them, even if they're very old
- Works well when routing tables are mostly synchronized, which would
be the case for nodes which connect to a very small number of peers
- Bucket hashes are the same for all peers you connect to, and can be
used for consistency checks between peers

Cons:
- Buckets hashes are not queryable filters
- Since a single mismatch will invalidate an entire buckets, even with
small differences nodes could end up having to send their entire
routing table (which exactly what they are doing today)

### IBLT filters

Upon connection, nodes exchange information to estimate the number of
differences between their routing table.
Using this estimate, they build and exchange IBLT filters, and use
them to compute the announcements that they should send to their peer.

Pros:
- Queryable filters
- Very efficient if the number of differences is small, even with very
large routing tables

Cons:
- More complex to specify and implement: we need a good estimator for
the number of differences (send min height + max height + a sample of
announcements ?)
- Filters become peer-specific (similar to the server-side vs
client-side filtering for SPV clients)



On 16 February 2018 at 13:34, Fabrice Drouin <fabrice.drouin at acinq.fr> wrote:
> I like the IBLT idea very much but my understanding of how they work
> is that that the tricky part would be first to estimate the number of
> differences between "our" and "their" routing tables.
> So when we open a connection we would first exchange messages to
> estimate how far off we are (by sending a sample of shortids and
> extrapolate ?) then send filters which would be specific to each peer.
> This may become an issue if a node is connected to many peers, and is
> similar to the server-side vs client-side filtering issue for SPV
> clients.
> Basically, I fear that it would take some time before it is agreed
> upon and available, hindering the development of mobile nodes.
>
> The bucket hash idea is naive but is very simple to implement and
> could buy us enough time to implement IBLT filters properly. Imho the
> timestamp idea does not work for the mobile phone use case (but is
> probably simpler and better that bucket hashes for "centre" nodes
> which are never completely off the grid)
>
>
> On 14 February 2018 at 01:24, Rusty Russell <rusty at rustcorp.com.au> wrote:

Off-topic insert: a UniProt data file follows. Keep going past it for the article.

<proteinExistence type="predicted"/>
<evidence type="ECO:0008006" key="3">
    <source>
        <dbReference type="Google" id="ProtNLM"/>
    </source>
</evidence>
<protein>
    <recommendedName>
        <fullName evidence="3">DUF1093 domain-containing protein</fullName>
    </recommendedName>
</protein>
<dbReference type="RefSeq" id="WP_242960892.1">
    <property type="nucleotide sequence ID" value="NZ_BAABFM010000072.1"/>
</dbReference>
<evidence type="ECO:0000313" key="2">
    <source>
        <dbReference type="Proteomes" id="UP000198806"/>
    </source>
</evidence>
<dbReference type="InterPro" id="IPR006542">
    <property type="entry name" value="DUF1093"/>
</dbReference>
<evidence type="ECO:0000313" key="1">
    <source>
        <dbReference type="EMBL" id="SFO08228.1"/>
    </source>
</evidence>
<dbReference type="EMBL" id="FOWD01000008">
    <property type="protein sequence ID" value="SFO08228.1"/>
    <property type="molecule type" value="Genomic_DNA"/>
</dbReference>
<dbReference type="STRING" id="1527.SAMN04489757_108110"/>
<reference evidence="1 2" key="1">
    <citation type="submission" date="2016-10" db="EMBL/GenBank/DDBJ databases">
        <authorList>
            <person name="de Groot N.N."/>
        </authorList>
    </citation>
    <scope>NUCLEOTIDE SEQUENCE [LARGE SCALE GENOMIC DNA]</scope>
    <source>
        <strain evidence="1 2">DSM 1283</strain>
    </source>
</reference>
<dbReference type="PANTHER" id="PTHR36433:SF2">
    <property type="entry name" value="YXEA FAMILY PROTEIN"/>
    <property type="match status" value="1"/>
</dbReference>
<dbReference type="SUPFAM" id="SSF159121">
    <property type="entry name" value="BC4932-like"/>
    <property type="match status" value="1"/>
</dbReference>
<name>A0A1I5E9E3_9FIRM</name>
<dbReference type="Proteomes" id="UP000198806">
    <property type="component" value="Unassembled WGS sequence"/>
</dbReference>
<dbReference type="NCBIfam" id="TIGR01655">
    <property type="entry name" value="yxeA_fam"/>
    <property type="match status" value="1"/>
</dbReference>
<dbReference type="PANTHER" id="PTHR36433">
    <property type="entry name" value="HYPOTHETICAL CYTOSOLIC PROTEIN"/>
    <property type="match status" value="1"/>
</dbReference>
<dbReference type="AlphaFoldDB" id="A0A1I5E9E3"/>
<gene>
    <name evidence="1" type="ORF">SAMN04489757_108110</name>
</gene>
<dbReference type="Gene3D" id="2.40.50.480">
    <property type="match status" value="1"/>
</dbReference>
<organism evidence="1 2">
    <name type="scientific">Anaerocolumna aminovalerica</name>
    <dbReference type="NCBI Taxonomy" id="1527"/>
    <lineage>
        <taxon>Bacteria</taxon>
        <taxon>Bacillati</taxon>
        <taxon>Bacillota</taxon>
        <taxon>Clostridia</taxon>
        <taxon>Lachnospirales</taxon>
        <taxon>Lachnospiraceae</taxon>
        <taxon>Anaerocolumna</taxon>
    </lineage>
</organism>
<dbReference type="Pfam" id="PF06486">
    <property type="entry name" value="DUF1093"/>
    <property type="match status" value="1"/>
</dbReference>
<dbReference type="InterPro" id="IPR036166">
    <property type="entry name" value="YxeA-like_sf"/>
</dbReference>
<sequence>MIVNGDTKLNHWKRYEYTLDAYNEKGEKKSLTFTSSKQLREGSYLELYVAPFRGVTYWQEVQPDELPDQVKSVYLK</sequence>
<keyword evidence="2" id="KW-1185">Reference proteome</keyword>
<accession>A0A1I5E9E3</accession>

>> Fabrice Drouin <fabrice.drouin at acinq.fr> writes:
>>> Yes, real filters would be better, but the 'bucket hash' idea works
>>> (from what I've seen on testnet) for our specific target (nodes which
>>> are connected to very small number of peers and go offline very
>>> often)
>>
>> What if we also add an 'announce_query' message: if you see a
>> 'channel_update' which you discard because you don't know the channel,
>> 'announce_query' asks them to send the 'channel_announce' for that
>> 'short_channel_id' followed by re-sending the 'channel_update'(s)?
>> (Immediately, rather than waiting for next gossip batch).
>>
>> I think we would want this for IBLT, too, since you'd want this to query
>> any short-channel-id you extract from that which you don't know about.
>
> Yes, unless it is part of the initial sync (compare filters. then send
> what they're missing)
>
>> I see.  (BTW, your formatting makes your post sounds very Zen!).
> Sorry about that, I've disabled the haiku mode :)
>
>> Yes, we can probably use difference encoding and use 1 bit for output
>> index (with anything which is greater appended) and get down to 1 byte
>> per channel_id at scale.
>>
>> But my rule-of-thumb for scaling today is 1M - 10M channels, and that
>> starts to get a little excessive.  Hence my interest in IBLTs, which are
>> still pretty trivial to implement.
>
> Yes, sending all shortids would also have been a temporary measure
> while a more sophisticated approach is being designed.
>>
>> Cheers,
>> Rusty.